Acquired by Texas in the Joey Gallo trade, Smith is an under-appreciated middle infield prospect with serious chops at the plate. He rarely chases, works deep into counts and destroys pitches in the zone, showing a knack for the barrel and the ability to drive the ball gap to gap. He has advanced pitch recognition skills paired with plus barrel control. Beyond his contact and approach skills, Smith displays average game power with the ability to hit 15-18 home runs with lots of doubles. A versatile defender, Smith could be a part of the wave of prospects to reach the big leagues from a good Texas system.
Justin Yurchak, 1B, Dodgers
Left unprotected for the delayed 2021 Rule 5 Draft, Yurchak had a shot to be selected coming off a great season in 2021. A hit-over-power first base prospect, Yurchak led the minor leagues in batting average in 2021, splitting his season between High-A and Double-A. He’s the embodiment of a professional hitter, making contact with pitches all over the zone, working deep into counts and consistently proving to be a difficult out. He’s a unique profile in that he’s a first base-only defender that can hit, but lacks the power to project as an everyday player at the position.
Steven Kwan, OF, Guardians
Added to the 40-man roster in November, Kwan is arguably the best bat-to-ball hitter in the minors with a contact rate above 90% in 2021. He had a breakout 2021 campaign and is the owner of the best contact rate and chase rate on this list. His innate barrel control came to the surface in 2021 as he showed increased home run power despite below-average raw power metrics. Kwan has a knack for identifying pitches and taking optimized attack angles to generate his best contact quality. An above-average runner with the ability to play all three outfield positions, Kwan could be a factor in Cleveland as soon as 2022.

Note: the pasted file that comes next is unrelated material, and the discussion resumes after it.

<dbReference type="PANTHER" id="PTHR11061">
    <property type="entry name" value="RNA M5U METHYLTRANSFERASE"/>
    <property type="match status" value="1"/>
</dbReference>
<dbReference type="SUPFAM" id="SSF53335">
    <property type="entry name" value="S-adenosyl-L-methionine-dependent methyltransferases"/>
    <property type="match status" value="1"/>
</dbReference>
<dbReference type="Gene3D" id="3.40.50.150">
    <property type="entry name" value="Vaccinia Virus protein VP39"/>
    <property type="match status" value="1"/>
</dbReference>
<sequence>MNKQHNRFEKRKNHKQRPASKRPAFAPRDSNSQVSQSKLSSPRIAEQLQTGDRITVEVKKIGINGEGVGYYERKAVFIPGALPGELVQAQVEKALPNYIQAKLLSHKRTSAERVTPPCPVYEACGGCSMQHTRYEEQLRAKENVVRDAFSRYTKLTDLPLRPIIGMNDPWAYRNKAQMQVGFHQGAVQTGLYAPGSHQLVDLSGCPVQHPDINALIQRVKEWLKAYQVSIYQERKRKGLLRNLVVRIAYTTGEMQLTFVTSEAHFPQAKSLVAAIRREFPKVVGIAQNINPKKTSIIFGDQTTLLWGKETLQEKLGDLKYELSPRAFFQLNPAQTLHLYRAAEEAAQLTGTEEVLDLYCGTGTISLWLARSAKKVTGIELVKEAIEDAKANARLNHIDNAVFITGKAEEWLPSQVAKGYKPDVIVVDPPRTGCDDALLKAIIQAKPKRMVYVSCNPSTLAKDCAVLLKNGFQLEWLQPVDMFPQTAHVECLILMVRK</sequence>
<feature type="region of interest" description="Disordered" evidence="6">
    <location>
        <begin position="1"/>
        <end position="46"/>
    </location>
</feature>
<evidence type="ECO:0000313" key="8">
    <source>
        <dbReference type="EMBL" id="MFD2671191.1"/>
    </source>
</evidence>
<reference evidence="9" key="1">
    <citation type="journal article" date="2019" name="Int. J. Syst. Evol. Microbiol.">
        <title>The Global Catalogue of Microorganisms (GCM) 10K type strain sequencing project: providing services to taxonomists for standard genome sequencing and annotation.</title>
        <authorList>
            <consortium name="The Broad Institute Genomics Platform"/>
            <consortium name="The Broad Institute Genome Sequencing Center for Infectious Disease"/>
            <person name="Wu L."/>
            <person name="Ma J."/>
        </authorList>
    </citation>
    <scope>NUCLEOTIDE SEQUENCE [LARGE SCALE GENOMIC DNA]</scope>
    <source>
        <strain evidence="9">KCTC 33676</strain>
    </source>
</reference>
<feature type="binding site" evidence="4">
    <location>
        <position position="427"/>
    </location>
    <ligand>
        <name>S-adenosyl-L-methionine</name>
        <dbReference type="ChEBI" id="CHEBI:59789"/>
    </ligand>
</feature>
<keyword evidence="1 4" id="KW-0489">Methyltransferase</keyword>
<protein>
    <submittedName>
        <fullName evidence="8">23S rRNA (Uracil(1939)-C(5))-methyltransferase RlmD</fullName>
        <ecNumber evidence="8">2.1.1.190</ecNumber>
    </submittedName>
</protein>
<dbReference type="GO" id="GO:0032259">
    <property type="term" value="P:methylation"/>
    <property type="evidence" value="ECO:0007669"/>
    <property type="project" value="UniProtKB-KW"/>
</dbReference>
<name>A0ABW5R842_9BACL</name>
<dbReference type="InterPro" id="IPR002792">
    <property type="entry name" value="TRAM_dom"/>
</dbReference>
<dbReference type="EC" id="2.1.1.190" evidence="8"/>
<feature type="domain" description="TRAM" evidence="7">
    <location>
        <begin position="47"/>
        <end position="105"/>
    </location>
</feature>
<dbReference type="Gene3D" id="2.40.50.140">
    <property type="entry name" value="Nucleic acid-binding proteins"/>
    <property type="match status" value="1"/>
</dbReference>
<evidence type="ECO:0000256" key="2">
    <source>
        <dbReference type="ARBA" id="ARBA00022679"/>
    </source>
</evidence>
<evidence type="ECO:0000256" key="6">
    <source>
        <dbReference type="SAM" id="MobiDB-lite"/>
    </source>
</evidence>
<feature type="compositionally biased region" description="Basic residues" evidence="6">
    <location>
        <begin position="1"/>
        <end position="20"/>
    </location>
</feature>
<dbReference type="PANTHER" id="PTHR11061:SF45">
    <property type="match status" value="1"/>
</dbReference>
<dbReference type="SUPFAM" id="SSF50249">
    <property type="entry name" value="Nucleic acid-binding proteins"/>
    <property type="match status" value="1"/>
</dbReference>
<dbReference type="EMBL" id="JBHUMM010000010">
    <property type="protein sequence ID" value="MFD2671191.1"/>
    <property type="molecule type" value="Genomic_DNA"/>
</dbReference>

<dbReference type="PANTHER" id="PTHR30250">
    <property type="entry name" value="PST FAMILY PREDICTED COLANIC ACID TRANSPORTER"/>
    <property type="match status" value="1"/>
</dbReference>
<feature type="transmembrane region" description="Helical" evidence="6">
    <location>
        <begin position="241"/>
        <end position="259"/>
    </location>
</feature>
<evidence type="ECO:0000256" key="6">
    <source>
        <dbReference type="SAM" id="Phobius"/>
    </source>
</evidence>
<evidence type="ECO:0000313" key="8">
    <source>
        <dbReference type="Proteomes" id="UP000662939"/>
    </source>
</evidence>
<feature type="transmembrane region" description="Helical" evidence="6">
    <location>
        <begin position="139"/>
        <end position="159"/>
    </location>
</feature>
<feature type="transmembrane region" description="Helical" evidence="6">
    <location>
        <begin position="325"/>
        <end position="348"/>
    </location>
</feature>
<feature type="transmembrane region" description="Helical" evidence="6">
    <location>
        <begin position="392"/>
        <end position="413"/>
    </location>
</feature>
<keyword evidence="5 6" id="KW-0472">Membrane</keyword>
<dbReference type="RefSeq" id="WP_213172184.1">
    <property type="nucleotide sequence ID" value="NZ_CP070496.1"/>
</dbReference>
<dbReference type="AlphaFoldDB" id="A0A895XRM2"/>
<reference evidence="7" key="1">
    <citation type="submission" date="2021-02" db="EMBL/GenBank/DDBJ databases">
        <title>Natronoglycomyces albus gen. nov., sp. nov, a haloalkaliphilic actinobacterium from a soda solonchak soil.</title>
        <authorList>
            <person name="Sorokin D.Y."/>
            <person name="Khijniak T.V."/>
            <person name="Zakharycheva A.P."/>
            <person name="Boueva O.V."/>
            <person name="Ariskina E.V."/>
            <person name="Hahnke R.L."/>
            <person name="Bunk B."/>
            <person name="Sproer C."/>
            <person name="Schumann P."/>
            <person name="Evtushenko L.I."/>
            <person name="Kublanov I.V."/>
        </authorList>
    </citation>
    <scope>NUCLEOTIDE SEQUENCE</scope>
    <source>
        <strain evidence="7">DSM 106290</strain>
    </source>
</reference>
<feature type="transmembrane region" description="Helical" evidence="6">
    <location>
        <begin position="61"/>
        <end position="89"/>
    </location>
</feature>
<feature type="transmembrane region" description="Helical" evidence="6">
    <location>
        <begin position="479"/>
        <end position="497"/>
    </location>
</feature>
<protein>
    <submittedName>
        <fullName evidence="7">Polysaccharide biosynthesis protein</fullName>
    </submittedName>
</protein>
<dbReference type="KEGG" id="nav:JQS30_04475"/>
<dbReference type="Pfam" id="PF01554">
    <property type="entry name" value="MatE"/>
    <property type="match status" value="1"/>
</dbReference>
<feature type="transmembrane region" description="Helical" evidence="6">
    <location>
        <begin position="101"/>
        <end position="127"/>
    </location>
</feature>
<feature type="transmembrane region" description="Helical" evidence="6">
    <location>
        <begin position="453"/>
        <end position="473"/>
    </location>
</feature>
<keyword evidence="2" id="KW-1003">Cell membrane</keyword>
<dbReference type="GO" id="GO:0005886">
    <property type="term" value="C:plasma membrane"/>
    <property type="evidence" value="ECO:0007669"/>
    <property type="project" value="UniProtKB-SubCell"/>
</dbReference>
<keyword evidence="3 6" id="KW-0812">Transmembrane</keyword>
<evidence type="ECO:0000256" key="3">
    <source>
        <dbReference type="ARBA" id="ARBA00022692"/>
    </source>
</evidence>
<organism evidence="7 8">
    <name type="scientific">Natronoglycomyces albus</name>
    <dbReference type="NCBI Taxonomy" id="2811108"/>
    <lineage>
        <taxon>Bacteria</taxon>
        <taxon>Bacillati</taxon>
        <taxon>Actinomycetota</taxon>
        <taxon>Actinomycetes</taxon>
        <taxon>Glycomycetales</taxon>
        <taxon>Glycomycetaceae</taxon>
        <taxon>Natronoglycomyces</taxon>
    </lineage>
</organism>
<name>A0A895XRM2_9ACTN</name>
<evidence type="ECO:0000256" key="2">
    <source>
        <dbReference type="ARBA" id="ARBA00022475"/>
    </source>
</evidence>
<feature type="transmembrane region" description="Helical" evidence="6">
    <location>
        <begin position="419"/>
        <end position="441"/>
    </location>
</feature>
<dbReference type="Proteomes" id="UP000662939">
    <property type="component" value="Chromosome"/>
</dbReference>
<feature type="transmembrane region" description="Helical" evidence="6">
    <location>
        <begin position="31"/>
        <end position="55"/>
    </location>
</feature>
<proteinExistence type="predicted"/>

Abrahan Gutierrez, C, Pirates
Gutierrez was originally signed by the Braves for $3.5 million back in 2017, but the deal was voided in the wake of the Braves international signing scandal. He eventually signed with the Phillies for a substantially lower figure of $550,000 and toiled in the lower levels of the minor leagues, showing good bat-to-ball skills but a lack of impact. While Gutierrez did not add a tremendous amount of power between 2019 and 2021, he did impress with Low-A Clearwater for 50 games, hitting .288/.420/.429. He was acquired by Pittsburgh at the trade deadline and finished out his season with 22 games at Low-A Bradenton. An extremely advanced approach and plus bat-to-ball skills allow Gutierrez to walk more than he strikes out without being overly passive. Gutierrez was left unprotected for the 2021 Rule 5 Draft, but was unlikely to be selected as a Class A catcher.
Adley Rutschman, C, Orioles